WOMAD, the global party that brings together music, culture and people from all over the world, today announces its first wave of artists taking to the stage at Charlton Park near Malmesbury in Wiltshire, 25-28 July 2019.
Now celebrating its thirty seventh year, WOMAD is a glorious melting pot of music, dance, food, art, spoken-word, poetry, science and more, embracing the joys of diversity and tolerance at a time when the world needs it more than ever.
Five-time Grammy award-winning reggae superstar Ziggy Marley (Jamaica) will bring the richest Jamaican heritage there is to the WOMAD stage with his soulful and empowered sounds. Over his career, he has honoured his family’s heritage in making music that has a social conscience, whilst asserting himself as a true reggae star in his own right. Joining him is Orbital (UK), the homegrown collective of house and techno legends who are back with a new album Monsters Exit to deliver one of their famed live shows that have transformed festivals across the globe. Dramatic virtuoso guitarist Anna Calvi (UK) will also bring her queer, beautiful and thunderous sounds to the WOMAD stage.
The ‘golden voice of Africa’ Salif Keita (Mali), will also grace the sunny fields of Wiltshire. The Malian afro-pop singer legend’s cocktail of pop, funk and jazz and African rhythms will set the stage alight. Funk legends Cymande (UK), are another act who combine the best of western and African musical traditions, and who recently reunited after a four-decade hiatus. Joining them will be the energetic, passionate Afro-punk band Tshegue (France/Democratic Republic of Congo) whose mix of tribal sounds with garage rock have made them one of the hottest groups on the Parisian scene, led by the astonishing Faty Sy Savanet.
Reggae reigns strong at this year’s festival, as the remarkable Brushy One String (Jamaica) joins the line-up. Orphaned and illiterate as a child, he played his guitar so hard he broke five of its six strings, and consequently went on to accomplish more with one string than most people can do with six. Decades later he brings the style that carried him from his Jamaican township and around the world. Also representing the Carribean, the trio Delgres (France) fusion of hypnotised rock, earthy soul and caustic garage links French, Caribbean and US cultures.
Petite Noir (South Africa) is a force of nature already, hurtling towards the stratosphere; he hit international airwaves in 2018 with his single Blame Fire, gaining critical and commercial success. Also making waves are Les Filles de Illighadad (Niger), the first ever all women “Tuareg” (or Desert Blues) band. From a tiny commune, their ancient and passionate music speaks to a proud and ancient tradition that is descended from centuries of songs that tell the remarkable story of the Tuareg people. Acclaimed singer, composer and oud player Dhafer Youssef (Tunisia) combines mystical and jazz influences with Arabic lyricism and electronic, funky grooves to achieve beautiful sounds, whilst Nadine Shah (UK) draws on her Pakistani/Norwegian heritage to create a brooding and intense blend of pop and jazz-kissed post-punk.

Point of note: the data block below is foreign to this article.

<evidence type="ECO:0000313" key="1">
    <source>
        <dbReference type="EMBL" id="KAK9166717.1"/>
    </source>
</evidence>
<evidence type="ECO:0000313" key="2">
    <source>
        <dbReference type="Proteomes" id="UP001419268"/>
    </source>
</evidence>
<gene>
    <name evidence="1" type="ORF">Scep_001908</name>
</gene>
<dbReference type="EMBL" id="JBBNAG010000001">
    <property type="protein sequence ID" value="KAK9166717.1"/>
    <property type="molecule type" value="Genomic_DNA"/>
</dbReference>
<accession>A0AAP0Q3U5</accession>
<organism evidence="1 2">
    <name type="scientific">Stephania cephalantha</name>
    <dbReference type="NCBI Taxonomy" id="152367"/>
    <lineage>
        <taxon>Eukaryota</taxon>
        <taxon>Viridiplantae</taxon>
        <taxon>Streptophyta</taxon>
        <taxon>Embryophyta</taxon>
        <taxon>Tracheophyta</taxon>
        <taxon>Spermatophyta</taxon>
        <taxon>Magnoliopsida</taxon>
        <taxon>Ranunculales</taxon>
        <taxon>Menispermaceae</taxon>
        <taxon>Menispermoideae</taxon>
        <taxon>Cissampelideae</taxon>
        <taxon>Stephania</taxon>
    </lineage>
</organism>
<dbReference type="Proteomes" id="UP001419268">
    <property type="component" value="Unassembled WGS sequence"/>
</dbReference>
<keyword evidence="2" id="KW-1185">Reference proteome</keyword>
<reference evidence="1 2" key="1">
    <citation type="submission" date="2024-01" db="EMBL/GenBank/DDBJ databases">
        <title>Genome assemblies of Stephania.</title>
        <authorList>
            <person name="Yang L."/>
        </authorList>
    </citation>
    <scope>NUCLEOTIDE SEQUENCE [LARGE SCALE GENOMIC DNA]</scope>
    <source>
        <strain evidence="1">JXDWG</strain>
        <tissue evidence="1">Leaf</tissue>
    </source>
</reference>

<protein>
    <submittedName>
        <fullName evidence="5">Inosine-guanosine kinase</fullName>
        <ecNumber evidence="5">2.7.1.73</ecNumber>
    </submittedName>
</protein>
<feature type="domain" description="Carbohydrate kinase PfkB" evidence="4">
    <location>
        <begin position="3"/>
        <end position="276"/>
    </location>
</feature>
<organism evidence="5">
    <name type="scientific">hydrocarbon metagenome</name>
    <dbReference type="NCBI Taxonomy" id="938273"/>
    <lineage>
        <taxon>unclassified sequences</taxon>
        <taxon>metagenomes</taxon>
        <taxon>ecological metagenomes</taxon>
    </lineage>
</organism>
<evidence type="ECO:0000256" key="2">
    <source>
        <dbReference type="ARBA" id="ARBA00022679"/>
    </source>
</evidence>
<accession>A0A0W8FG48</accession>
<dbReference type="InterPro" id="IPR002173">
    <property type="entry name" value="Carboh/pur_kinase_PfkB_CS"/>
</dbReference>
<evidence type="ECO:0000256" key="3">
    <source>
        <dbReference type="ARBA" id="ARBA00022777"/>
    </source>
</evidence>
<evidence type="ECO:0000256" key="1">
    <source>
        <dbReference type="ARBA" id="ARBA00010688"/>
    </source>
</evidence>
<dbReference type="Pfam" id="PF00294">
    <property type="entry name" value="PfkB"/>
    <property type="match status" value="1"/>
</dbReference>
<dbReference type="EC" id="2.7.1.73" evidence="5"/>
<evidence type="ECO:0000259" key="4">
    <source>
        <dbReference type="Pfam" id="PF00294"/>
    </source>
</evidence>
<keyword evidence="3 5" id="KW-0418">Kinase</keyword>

Melding theatre and music are DakhaBrakha (Ukraine), the folk quartet whose raw, expressive sound jumps from intimate to riotous in a moment. Their performances are usually accompanied by the traditional instrumentation of India, Africa, Russia and Australia and led by powerful and emotive vocals, and their appearance at WOMAD will be no different. Keeping the energy levels high, the frenzied and wild ensemble Canzoniere Grecanico Salentino (Italy) have been at the forefront of reinventing and revitalising traditional Southern Italian Pizzica music.
Soul and R&B come together beautifully with Liniker e os Carmelows (Brazil), a band from inner-city Sao Paulo who, unable to afford studio time, have their passionate fans to thank for crowdfunding them and giving them the opportunity to record their first album. Three years later, their global tour arrives at WOMAD on the shoulders of those first fans who believed in them.
The world’s festival is also honoured to welcome Ustad Saami (Pakistan), the last living master of Surti, a style of music nearly 1000 years old, regarded as blasphemous by some religious extremists who have made threats on Ustad’s life for performing the ancient art. The music dies with him, so his WOMAD appearance is a once in a lifetime experience.
As well as the stellar line-up of musicians taking to the stage, WOMAD offers a chance to celebrate the spoken word in the World of Words with talks, debates, panels and performances, to get even closer to the artists as they rustle up their favourite dishes from home at Taste the World and to be inspired in the World of Physics with workshops galore. Festival-goers can also chill out in style at the World of Wellbeing with hundreds of therapies to heal your mind, body and soul and, for the younger ones, a whole universe of fun and games at the World of Children, this year cosmically themed all around Space, as well as offering over 80 free workshops all day every day where festival goers can delve deeper into the music, the moves and the inspiration of some of the amazing WOMAD artists. More names to be announced soon.
“WOMAD, our world music festival, was established with the specific intent of featuring all the richness and magic of our cultural differences. Meanwhile, across the globe we're watching cynical politicians growing powerful on a diet of fear and hate. The world is more divided than ever and there’s never been a better reason for people to bring all the barriers down, to relax and connect through music, art and dance. Every year at WOMAD it is our differences, our diversity, that become the reason we want to be together. Long Live WOMAD!” - Peter Gabriel
Published on 28 February 2019 by Ben Robinson